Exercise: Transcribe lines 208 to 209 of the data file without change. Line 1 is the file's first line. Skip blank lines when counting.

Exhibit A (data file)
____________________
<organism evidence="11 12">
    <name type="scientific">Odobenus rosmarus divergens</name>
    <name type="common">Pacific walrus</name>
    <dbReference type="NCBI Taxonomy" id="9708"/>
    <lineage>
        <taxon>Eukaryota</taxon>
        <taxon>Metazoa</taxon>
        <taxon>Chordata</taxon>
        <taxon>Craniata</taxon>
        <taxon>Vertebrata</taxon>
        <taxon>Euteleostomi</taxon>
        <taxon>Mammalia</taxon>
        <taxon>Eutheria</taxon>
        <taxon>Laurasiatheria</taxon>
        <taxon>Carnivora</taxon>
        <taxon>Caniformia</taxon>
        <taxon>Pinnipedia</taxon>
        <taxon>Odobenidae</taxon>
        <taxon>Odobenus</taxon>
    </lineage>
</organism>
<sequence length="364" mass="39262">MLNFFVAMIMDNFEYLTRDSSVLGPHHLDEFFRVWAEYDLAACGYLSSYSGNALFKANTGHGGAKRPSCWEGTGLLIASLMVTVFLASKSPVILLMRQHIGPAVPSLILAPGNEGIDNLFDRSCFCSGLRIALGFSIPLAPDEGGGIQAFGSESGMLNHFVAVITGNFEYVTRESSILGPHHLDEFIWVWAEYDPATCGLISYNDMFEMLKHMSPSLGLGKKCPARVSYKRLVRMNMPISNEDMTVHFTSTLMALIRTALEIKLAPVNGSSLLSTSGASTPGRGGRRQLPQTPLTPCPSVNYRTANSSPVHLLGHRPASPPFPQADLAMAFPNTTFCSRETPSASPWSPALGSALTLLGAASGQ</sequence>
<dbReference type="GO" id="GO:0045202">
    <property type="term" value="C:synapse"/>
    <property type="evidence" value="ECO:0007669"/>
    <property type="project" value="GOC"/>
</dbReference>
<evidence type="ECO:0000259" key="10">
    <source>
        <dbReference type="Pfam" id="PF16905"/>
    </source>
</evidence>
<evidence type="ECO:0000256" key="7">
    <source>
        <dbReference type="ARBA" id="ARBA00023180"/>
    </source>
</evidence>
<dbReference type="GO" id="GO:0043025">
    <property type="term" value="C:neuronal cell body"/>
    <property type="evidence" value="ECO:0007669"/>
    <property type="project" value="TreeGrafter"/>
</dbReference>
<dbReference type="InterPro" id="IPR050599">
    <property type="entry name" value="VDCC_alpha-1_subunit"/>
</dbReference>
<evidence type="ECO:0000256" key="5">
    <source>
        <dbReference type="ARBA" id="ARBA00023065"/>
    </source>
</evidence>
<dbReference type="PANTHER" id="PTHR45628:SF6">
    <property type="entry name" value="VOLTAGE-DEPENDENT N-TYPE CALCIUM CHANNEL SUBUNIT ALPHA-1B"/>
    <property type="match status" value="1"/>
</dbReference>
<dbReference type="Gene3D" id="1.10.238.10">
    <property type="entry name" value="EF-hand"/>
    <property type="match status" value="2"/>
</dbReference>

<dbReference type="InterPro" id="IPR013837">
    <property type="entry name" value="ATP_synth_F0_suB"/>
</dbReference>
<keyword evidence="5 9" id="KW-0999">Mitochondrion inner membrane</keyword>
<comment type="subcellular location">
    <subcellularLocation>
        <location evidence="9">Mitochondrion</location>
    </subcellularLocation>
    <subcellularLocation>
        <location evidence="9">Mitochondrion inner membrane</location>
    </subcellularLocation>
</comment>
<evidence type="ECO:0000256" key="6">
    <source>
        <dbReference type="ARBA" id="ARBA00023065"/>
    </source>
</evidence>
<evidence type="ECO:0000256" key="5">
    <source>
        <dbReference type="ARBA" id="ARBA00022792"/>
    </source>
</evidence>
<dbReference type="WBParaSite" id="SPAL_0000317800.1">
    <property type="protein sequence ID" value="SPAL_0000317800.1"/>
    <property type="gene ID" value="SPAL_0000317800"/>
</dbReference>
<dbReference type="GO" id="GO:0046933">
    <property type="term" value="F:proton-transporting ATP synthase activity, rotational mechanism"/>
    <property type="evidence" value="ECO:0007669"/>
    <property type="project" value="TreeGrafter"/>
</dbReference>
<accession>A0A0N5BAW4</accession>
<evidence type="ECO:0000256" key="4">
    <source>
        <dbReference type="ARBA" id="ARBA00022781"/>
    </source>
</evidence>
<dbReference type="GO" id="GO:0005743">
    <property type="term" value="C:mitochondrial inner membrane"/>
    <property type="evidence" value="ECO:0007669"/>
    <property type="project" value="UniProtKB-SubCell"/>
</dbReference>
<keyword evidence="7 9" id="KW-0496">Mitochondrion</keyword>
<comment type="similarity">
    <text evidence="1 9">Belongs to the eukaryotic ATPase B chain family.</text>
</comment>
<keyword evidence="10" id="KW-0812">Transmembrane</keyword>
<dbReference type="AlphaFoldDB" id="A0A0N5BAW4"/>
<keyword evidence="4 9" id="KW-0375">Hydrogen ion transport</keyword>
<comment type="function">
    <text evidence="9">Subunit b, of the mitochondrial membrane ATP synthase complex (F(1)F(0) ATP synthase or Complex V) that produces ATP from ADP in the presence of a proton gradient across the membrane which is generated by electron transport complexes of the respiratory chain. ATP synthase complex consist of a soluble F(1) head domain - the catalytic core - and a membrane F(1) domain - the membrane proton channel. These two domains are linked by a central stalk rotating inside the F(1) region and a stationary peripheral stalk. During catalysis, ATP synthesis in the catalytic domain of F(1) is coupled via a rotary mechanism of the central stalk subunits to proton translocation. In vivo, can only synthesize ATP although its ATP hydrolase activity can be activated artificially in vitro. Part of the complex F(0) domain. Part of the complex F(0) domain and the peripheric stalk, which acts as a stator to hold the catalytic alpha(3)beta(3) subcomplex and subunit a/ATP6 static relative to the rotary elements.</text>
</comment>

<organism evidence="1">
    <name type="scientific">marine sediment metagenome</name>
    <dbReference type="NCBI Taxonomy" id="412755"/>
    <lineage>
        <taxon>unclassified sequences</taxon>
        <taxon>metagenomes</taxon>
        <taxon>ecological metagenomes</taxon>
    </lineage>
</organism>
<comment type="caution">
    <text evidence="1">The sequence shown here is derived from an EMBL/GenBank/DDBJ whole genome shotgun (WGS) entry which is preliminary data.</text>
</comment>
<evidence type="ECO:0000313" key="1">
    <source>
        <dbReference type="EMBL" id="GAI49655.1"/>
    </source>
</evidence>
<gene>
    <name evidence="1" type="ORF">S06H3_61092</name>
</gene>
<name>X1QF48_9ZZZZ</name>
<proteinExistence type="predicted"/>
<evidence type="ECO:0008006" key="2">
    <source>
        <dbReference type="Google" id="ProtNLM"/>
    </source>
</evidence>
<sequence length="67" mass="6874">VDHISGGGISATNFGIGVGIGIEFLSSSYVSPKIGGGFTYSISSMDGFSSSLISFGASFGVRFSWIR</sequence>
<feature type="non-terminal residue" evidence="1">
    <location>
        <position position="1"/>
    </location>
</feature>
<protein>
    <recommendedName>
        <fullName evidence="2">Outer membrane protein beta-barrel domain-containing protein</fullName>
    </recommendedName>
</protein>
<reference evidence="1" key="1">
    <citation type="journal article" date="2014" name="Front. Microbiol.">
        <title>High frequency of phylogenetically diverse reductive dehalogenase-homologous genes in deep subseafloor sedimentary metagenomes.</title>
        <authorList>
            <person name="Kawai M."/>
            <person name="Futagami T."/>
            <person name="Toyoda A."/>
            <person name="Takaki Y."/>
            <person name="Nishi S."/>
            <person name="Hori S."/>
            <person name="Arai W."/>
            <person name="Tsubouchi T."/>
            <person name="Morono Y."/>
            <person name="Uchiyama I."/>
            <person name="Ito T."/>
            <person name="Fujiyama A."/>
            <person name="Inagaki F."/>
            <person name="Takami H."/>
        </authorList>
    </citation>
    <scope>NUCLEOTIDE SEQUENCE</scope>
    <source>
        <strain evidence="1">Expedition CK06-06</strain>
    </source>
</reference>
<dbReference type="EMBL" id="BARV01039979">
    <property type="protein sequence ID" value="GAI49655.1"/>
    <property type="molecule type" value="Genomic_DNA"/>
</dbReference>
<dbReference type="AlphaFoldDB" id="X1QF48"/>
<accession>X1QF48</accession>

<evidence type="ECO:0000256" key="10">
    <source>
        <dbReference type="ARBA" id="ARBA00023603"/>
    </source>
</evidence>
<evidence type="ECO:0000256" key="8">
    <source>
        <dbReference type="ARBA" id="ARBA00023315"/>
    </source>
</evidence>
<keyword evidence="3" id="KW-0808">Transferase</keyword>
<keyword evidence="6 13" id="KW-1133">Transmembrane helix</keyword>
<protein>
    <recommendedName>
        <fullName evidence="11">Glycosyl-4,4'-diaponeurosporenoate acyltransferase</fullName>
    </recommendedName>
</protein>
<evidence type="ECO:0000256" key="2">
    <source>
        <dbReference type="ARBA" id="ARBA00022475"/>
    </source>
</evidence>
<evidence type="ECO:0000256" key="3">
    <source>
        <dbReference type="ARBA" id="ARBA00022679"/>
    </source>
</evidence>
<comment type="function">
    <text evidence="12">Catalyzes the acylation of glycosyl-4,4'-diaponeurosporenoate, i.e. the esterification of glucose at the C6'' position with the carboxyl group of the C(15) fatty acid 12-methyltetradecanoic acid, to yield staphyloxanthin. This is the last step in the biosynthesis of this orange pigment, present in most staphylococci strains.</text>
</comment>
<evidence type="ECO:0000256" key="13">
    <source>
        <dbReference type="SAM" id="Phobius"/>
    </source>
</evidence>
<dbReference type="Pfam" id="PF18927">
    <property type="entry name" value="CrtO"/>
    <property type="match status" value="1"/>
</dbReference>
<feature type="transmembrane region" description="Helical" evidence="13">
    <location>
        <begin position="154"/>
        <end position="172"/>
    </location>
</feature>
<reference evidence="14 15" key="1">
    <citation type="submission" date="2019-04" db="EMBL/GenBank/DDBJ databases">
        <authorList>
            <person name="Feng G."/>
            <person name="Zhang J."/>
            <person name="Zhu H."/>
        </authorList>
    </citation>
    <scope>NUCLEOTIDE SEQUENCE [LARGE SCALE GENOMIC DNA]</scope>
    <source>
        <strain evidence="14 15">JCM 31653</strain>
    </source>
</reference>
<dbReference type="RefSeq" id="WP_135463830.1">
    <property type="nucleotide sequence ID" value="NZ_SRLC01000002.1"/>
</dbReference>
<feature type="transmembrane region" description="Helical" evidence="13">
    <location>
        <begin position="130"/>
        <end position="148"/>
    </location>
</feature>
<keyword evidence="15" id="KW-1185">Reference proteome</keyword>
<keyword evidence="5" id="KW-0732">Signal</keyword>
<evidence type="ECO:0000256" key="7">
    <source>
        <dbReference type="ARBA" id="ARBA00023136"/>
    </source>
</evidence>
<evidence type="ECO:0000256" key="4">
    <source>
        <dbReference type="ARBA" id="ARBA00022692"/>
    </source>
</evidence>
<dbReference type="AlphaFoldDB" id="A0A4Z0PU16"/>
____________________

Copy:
    <text evidence="12">Catalyzes the acylation of glycosyl-4,4'-diaponeurosporenoate, i.e. the esterification of glucose at the C6'' position with the carboxyl group of the C(15) fatty acid 12-methyltetradecanoic acid, to yield staphyloxanthin. This is the last step in the biosynthesis of this orange pigment, present in most staphylococci strains.</text>
</comment>